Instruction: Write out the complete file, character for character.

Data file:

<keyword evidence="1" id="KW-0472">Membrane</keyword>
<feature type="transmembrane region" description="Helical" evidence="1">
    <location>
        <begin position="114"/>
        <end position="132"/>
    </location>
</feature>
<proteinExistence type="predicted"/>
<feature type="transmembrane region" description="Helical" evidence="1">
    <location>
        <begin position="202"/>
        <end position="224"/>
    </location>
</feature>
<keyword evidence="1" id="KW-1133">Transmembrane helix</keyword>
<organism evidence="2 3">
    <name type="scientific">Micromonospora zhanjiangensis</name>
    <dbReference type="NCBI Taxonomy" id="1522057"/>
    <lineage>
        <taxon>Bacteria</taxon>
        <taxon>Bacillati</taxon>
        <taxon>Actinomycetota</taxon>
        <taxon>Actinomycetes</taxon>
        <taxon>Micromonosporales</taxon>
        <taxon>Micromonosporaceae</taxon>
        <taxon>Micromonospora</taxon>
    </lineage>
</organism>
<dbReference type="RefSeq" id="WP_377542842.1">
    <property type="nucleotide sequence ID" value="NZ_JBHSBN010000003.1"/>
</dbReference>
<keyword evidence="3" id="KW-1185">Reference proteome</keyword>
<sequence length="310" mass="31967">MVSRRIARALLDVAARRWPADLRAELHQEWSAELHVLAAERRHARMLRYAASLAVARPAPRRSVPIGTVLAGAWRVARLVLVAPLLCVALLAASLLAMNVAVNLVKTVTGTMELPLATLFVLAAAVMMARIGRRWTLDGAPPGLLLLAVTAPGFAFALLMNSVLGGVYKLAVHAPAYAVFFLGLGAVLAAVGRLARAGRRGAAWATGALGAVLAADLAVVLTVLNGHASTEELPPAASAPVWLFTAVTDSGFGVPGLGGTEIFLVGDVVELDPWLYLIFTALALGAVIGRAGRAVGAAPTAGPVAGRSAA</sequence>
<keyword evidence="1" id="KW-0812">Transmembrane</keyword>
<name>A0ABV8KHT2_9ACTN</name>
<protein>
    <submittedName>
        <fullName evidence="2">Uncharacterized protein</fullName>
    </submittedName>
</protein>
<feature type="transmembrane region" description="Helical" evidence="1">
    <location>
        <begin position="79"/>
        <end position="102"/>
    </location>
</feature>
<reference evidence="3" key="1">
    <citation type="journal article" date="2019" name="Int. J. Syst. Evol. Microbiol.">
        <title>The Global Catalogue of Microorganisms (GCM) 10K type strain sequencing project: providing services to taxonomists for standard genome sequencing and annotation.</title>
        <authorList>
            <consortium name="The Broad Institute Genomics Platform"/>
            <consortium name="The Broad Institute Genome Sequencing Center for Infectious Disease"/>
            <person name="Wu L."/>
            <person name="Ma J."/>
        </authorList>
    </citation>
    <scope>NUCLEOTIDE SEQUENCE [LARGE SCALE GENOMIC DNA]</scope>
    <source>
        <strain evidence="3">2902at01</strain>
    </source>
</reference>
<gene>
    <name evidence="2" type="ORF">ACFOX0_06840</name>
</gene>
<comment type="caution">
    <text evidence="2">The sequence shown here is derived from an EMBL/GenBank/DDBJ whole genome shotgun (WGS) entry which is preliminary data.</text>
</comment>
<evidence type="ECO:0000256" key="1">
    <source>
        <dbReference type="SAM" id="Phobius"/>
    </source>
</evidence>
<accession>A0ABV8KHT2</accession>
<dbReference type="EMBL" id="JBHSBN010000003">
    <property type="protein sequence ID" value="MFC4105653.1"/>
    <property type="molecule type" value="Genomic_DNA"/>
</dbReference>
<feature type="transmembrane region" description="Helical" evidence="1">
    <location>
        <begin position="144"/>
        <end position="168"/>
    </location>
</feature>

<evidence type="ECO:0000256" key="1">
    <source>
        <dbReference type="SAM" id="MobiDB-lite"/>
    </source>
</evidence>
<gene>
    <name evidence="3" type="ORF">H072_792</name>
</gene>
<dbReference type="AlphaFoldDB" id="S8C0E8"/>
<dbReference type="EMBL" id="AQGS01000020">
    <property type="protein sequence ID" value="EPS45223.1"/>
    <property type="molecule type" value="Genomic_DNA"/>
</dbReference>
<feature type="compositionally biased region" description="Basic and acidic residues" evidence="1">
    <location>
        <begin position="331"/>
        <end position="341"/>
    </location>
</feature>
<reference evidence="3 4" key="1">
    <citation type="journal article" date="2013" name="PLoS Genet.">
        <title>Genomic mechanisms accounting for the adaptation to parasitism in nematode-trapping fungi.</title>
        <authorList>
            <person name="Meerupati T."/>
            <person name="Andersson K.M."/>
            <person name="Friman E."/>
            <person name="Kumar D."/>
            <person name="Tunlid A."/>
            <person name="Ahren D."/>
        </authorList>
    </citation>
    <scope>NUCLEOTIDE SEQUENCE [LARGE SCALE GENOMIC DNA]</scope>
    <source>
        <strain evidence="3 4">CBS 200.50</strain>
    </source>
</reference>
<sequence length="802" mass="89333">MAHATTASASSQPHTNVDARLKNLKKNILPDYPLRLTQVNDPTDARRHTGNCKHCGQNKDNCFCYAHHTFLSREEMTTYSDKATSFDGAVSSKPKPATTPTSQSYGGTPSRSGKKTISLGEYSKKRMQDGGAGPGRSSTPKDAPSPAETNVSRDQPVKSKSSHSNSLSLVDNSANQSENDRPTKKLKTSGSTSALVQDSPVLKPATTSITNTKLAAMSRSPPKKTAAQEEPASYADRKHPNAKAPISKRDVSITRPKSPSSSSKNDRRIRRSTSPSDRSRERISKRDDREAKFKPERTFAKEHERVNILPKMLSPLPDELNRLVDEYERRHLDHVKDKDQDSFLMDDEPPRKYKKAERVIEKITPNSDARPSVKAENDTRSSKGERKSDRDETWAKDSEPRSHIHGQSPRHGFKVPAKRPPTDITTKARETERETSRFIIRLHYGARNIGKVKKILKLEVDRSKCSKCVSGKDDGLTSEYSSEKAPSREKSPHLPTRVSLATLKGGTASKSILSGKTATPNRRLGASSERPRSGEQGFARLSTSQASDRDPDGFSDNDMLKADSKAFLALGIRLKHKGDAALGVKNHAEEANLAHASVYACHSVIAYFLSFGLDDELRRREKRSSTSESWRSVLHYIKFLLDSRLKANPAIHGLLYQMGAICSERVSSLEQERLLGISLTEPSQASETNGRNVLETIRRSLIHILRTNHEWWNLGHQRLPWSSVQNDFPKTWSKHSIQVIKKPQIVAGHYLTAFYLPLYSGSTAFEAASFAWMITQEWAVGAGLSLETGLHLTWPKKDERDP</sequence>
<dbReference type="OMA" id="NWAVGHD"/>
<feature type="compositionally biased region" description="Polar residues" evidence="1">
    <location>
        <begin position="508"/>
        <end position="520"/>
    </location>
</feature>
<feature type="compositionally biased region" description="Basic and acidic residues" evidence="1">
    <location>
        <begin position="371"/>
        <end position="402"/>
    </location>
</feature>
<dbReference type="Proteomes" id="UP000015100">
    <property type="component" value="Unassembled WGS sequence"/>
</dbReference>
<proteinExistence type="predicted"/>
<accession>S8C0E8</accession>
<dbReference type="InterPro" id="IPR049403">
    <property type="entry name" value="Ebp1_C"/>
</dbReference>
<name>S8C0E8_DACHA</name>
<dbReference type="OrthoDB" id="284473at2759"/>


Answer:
<keyword evidence="1" id="KW-0472">Membrane</keyword>
<feature type="transmembrane region" description="Helical" evidence="1">
    <location>
        <begin position="114"/>
        <end position="132"/>
    </location>
</feature>
<proteinExistence type="predicted"/>
<feature type="transmembrane region" description="Helical" evidence="1">
    <location>
        <begin position="202"/>
        <end position="224"/>
    </location>
</feature>
<keyword evidence="1" id="KW-1133">Transmembrane helix</keyword>
<organism evidence="2 3">
    <name type="scientific">Micromonospora zhanjiangensis</name>
    <dbReference type="NCBI Taxonomy" id="1522057"/>
    <lineage>
        <taxon>Bacteria</taxon>
        <taxon>Bacillati</taxon>
        <taxon>Actinomycetota</taxon>
        <taxon>Actinomycetes</taxon>
        <taxon>Micromonosporales</taxon>
        <taxon>Micromonosporaceae</taxon>
        <taxon>Micromonospora</taxon>
    </lineage>
</organism>
<dbReference type="RefSeq" id="WP_377542842.1">
    <property type="nucleotide sequence ID" value="NZ_JBHSBN010000003.1"/>
</dbReference>
<keyword evidence="3" id="KW-1185">Reference proteome</keyword>
<sequence length="310" mass="31967">MVSRRIARALLDVAARRWPADLRAELHQEWSAELHVLAAERRHARMLRYAASLAVARPAPRRSVPIGTVLAGAWRVARLVLVAPLLCVALLAASLLAMNVAVNLVKTVTGTMELPLATLFVLAAAVMMARIGRRWTLDGAPPGLLLLAVTAPGFAFALLMNSVLGGVYKLAVHAPAYAVFFLGLGAVLAAVGRLARAGRRGAAWATGALGAVLAADLAVVLTVLNGHASTEELPPAASAPVWLFTAVTDSGFGVPGLGGTEIFLVGDVVELDPWLYLIFTALALGAVIGRAGRAVGAAPTAGPVAGRSAA</sequence>
<keyword evidence="1" id="KW-0812">Transmembrane</keyword>
<name>A0ABV8KHT2_9ACTN</name>
<protein>
    <submittedName>
        <fullName evidence="2">Uncharacterized protein</fullName>
    </submittedName>
</protein>
<feature type="transmembrane region" description="Helical" evidence="1">
    <location>
        <begin position="79"/>
        <end position="102"/>
    </location>
</feature>
<reference evidence="3" key="1">
    <citation type="journal article" date="2019" name="Int. J. Syst. Evol. Microbiol.">
        <title>The Global Catalogue of Microorganisms (GCM) 10K type strain sequencing project: providing services to taxonomists for standard genome sequencing and annotation.</title>
        <authorList>
            <consortium name="The Broad Institute Genomics Platform"/>
            <consortium name="The Broad Institute Genome Sequencing Center for Infectious Disease"/>
            <person name="Wu L."/>
            <person name="Ma J."/>
        </authorList>
    </citation>
    <scope>NUCLEOTIDE SEQUENCE [LARGE SCALE GENOMIC DNA]</scope>
    <source>
        <strain evidence="3">2902at01</strain>
    </source>
</reference>
<gene>
    <name evidence="2" type="ORF">ACFOX0_06840</name>
</gene>
<comment type="caution">
    <text evidence="2">The sequence shown here is derived from an EMBL/GenBank/DDBJ whole genome shotgun (WGS) entry which is preliminary data.</text>
</comment>
<evidence type="ECO:0000256" key="1">
    <source>
        <dbReference type="SAM" id="Phobius"/>
    </source>
</evidence>
<accession>A0ABV8KHT2</accession>
<dbReference type="EMBL" id="JBHSBN010000003">
    <property type="protein sequence ID" value="MFC4105653.1"/>
    <property type="molecule type" value="Genomic_DNA"/>
</dbReference>
<feature type="transmembrane region" description="Helical" evidence="1">
    <location>
        <begin position="144"/>
        <end position="168"/>
    </location>
</feature>

<evidence type="ECO:0000256" key="1">
    <source>
        <dbReference type="SAM" id="MobiDB-lite"/>
    </source>
</evidence>
<gene>
    <name evidence="3" type="ORF">H072_792</name>
</gene>
<dbReference type="AlphaFoldDB" id="S8C0E8"/>
<dbReference type="EMBL" id="AQGS01000020">
    <property type="protein sequence ID" value="EPS45223.1"/>
    <property type="molecule type" value="Genomic_DNA"/>
</dbReference>
<feature type="compositionally biased region" description="Basic and acidic residues" evidence="1">
    <location>
        <begin position="331"/>
        <end position="341"/>
    </location>
</feature>
<reference evidence="3 4" key="1">
    <citation type="journal article" date="2013" name="PLoS Genet.">
        <title>Genomic mechanisms accounting for the adaptation to parasitism in nematode-trapping fungi.</title>
        <authorList>
            <person name="Meerupati T."/>
            <person name="Andersson K.M."/>
            <person name="Friman E."/>
            <person name="Kumar D."/>
            <person name="Tunlid A."/>
            <person name="Ahren D."/>
        </authorList>
    </citation>
    <scope>NUCLEOTIDE SEQUENCE [LARGE SCALE GENOMIC DNA]</scope>
    <source>
        <strain evidence="3 4">CBS 200.50</strain>
    </source>
</reference>
<sequence length="802" mass="89333">MAHATTASASSQPHTNVDARLKNLKKNILPDYPLRLTQVNDPTDARRHTGNCKHCGQNKDNCFCYAHHTFLSREEMTTYSDKATSFDGAVSSKPKPATTPTSQSYGGTPSRSGKKTISLGEYSKKRMQDGGAGPGRSSTPKDAPSPAETNVSRDQPVKSKSSHSNSLSLVDNSANQSENDRPTKKLKTSGSTSALVQDSPVLKPATTSITNTKLAAMSRSPPKKTAAQEEPASYADRKHPNAKAPISKRDVSITRPKSPSSSSKNDRRIRRSTSPSDRSRERISKRDDREAKFKPERTFAKEHERVNILPKMLSPLPDELNRLVDEYERRHLDHVKDKDQDSFLMDDEPPRKYKKAERVIEKITPNSDARPSVKAENDTRSSKGERKSDRDETWAKDSEPRSHIHGQSPRHGFKVPAKRPPTDITTKARETERETSRFIIRLHYGARNIGKVKKILKLEVDRSKCSKCVSGKDDGLTSEYSSEKAPSREKSPHLPTRVSLATLKGGTASKSILSGKTATPNRRLGASSERPRSGEQGFARLSTSQASDRDPDGFSDNDMLKADSKAFLALGIRLKHKGDAALGVKNHAEEANLAHASVYACHSVIAYFLSFGLDDELRRREKRSSTSESWRSVLHYIKFLLDSRLKANPAIHGLLYQMGAICSERVSSLEQERLLGISLTEPSQASETNGRNVLETIRRSLIHILRTNHEWWNLGHQRLPWSSVQNDFPKTWSKHSIQVIKKPQIVAGHYLTAFYLPLYSGSTAFEAASFAWMITQEWAVGAGLSLETGLHLTWPKKDERDP</sequence>
<dbReference type="OMA" id="NWAVGHD"/>
<feature type="compositionally biased region" description="Polar residues" evidence="1">
    <location>
        <begin position="508"/>
        <end position="520"/>
    </location>
</feature>
<feature type="compositionally biased region" description="Basic and acidic residues" evidence="1">
    <location>
        <begin position="371"/>
        <end position="402"/>
    </location>
</feature>
<dbReference type="Proteomes" id="UP000015100">
    <property type="component" value="Unassembled WGS sequence"/>
</dbReference>
<proteinExistence type="predicted"/>
<accession>S8C0E8</accession>
<dbReference type="InterPro" id="IPR049403">
    <property type="entry name" value="Ebp1_C"/>
</dbReference>
<name>S8C0E8_DACHA</name>
<dbReference type="OrthoDB" id="284473at2759"/>